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Semin Oncol. 1997 Feb;24(1 Suppl 1):S1-151-S1-7.

Scientific review of tamoxifen. Overview from a medical oncologist.

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  • 1Department of Medicine, Stanford University Medical Center, Palo Alto, CA, USA.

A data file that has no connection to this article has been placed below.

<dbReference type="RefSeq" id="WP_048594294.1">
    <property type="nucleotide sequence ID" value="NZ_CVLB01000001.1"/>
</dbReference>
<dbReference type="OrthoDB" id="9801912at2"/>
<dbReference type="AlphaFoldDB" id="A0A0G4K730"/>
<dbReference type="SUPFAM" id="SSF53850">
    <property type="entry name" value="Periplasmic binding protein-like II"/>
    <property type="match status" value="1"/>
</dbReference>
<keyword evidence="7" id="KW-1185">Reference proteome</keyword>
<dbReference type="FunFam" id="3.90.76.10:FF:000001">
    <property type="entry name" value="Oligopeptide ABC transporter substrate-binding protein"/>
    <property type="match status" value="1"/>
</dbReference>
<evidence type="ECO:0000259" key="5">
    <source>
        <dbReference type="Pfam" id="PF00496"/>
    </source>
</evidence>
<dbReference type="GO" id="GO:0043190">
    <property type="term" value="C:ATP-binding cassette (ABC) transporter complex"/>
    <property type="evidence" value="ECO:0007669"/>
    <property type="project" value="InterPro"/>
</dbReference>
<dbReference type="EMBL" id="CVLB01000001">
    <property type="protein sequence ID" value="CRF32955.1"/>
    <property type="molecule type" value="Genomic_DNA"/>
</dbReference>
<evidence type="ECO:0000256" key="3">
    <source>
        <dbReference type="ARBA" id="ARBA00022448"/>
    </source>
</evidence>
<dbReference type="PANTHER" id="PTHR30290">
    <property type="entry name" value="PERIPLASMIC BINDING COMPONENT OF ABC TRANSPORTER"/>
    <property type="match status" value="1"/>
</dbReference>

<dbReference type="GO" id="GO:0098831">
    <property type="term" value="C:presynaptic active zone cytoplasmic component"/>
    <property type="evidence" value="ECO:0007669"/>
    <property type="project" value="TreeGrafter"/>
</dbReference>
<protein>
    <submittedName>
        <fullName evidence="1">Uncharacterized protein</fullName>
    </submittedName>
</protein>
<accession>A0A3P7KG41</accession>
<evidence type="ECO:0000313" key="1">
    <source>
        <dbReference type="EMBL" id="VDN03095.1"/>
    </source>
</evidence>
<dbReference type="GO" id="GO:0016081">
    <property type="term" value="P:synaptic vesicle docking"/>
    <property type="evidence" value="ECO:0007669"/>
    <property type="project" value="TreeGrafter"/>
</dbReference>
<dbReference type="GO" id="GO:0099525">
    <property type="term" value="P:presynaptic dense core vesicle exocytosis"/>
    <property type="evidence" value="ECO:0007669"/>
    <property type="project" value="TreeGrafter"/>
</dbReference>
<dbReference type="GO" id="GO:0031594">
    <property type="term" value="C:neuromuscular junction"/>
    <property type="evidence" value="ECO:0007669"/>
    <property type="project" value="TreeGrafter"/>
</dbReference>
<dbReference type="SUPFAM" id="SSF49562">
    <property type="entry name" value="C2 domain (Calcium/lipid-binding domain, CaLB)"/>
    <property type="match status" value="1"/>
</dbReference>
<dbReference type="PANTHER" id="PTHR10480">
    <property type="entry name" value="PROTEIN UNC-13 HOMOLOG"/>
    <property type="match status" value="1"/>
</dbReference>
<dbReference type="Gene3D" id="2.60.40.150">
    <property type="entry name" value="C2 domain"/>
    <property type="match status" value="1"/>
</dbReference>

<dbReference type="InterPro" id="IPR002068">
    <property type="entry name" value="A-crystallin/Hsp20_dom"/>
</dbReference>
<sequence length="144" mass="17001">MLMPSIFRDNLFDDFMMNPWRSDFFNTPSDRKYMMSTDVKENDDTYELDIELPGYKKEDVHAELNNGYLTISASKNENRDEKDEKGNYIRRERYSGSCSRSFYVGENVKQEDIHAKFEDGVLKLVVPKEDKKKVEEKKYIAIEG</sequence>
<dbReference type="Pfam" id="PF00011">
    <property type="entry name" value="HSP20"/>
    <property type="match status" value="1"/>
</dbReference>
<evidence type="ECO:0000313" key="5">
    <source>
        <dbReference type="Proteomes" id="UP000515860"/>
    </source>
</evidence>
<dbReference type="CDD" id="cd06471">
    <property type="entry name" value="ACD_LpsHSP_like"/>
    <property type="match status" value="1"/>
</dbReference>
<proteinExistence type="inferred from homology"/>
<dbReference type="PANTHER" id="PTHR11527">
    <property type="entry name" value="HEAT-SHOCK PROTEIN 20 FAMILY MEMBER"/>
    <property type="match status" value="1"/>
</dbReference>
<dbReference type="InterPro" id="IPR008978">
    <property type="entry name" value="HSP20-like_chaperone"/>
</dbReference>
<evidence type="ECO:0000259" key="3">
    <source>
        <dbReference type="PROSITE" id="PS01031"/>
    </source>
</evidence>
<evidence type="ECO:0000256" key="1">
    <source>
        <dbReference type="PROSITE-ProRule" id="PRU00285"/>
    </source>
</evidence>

Tamoxifen is a widely used, effective, and well-tolerated agent in the treatment of primary and recurrent breast cancer. In the adjuvant setting, tamoxifen decreases the annual odds of recurrence and death by 25% and 16%, respectively. The toxicities of tamoxifen are of minor concern in the poor-prognosis group of women with metastatic breast cancer. In the more favorable group of women with early breast cancer, the benefits of tamoxifen appear to substantially outweigh the known toxicities. In retrospective analysis, tamoxifen has been consistently demonstrated to decrease the occurrence of contralateral second breast cancer and to be associated with an increased frequency of diagnosis of endometrial carcinoma. It is not known whether tamoxifen is promoting the growth of pre-existing, clinically occult endometrial carcinomas or is truly etiologic for the development of new cancers. The endometrial carcinomas that are associated with tamoxifen appear to have a biology and natural history similar to non-tamoxifen-associated endometrial carcinomas. There is no evidence supporting an association between hepatocellular carcinomas and tamoxifen in humans. Retrospective analysis of the association of colorectal carcinoma and gastric carcinoma provides little convincing evidence of a causal relationship, although further study is warranted.

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